CSC Small Cap Value Fund: Investing Like Buffett and Graham

This fund's manager pays homage to the two investing gurus by buying cheap and cheaper stocks.

Like Warren Buffett, Jeff Bronchick has an eye for bargains and the patience to wait for them to pay off. Bronchick, who runs CSC Small Cap Value Fund (symbol CSCSX), seeks to mimic not only Buffett’s investing style but also that of the late Benjamin Graham, considered the father of modern securities analysis.

Bronchick screens for two types of stocks. So-called Graham stocks are just flat-out cheap. They typically sell for big discounts to book value (assets minus liabilities) and other value measures. “Buffett stocks” are better companies with steady profit and sales growth and relatively favorable share prices. All the companies CSC buys are small or midsize, with up to $5 billion in market value.

After identifying candidates, Bronchick tries to understand the businesses and estimates what he thinks they’re worth. “We determine whether a company looks like a good business at a reasonable price or, in the case of lower-quality businesses, whether a stock is cheap enough to compensate for a company’s shortcomings,” he says.

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Finally, Bronchick talks with the targeted companies’ executives, suppliers and competitors before he buys.

That careful process keeps the fund’s turnover rate at a modest 50%, implying that Bronchick holds a stock for an average of two years. In reality, he might hold a stock for up to ten years, adding to his position or trimming it depending on whether the stock’s market price rises or falls. Like Buffett, Bronchick believes that long-term thinking gives his investors a significant edge by keeping taxes and trading costs low. “We’ll own a company for a long time if the business continues to generate cash and management continues to execute,” he says.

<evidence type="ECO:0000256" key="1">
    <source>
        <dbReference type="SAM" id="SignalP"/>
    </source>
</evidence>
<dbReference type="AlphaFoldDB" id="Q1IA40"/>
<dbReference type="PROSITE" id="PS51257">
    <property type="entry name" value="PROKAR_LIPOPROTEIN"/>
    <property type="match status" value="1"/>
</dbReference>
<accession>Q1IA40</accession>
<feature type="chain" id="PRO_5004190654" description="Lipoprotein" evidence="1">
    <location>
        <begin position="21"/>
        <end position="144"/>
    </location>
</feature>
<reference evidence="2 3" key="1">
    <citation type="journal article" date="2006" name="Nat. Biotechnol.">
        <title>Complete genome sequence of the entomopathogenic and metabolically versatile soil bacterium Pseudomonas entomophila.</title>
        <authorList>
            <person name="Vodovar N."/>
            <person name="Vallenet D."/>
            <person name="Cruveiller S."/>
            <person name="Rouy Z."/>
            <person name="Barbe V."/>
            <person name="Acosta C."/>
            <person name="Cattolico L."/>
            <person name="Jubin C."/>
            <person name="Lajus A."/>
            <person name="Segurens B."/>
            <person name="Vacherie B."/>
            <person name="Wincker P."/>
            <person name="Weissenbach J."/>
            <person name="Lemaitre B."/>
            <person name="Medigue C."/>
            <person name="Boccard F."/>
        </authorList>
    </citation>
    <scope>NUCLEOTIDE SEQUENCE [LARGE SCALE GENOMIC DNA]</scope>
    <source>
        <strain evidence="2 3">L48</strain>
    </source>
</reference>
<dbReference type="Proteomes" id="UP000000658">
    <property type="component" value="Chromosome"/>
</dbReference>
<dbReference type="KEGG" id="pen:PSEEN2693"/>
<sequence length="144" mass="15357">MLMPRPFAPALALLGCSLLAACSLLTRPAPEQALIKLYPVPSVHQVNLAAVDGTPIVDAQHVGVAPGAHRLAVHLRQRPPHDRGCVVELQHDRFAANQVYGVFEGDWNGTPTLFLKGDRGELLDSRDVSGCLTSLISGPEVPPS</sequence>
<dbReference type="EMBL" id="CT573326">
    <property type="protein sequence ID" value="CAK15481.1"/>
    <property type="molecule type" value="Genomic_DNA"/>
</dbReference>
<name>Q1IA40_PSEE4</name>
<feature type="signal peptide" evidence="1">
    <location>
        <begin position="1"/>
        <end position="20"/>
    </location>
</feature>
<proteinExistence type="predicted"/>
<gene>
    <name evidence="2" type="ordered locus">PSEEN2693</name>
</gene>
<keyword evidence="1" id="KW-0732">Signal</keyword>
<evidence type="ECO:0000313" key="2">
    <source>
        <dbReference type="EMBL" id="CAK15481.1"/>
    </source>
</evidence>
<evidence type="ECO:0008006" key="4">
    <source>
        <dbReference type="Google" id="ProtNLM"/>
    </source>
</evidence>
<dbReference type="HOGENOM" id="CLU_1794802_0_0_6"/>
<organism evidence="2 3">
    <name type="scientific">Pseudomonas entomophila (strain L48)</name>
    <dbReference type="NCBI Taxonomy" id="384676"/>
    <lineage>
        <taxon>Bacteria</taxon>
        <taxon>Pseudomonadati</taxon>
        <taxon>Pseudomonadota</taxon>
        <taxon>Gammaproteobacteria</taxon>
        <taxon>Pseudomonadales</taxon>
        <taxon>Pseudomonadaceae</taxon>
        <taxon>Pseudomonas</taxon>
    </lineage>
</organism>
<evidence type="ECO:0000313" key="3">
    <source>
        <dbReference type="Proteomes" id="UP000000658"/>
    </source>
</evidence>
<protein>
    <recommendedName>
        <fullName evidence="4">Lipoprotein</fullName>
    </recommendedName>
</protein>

Bronchick concentrates on his best ideas, investing in only about 30 stocks at any given time, with the top ten holdings usually representing about half of the portfolio.

So far this year, the fund has trounced its competition, earning 9.5% through May 31, compared with just 2.6% for the small-cap value category, according to Morningstar. The fund owes its strong performance to big bets on White Mountains Insurance Group and Alleghany Corp., both property-casualty insurers, along with financial-services provider Jefferies Group.

The market’s run-up earlier this year turned Bronchick cautious. “We’ve been reducing a number of positions that have done well and have netted out some cash,” he says. That should give the fund the ability to buy aggressively when prices are right.

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Jennifer Schonberger
Staff Writer, Kiplinger's Personal Finance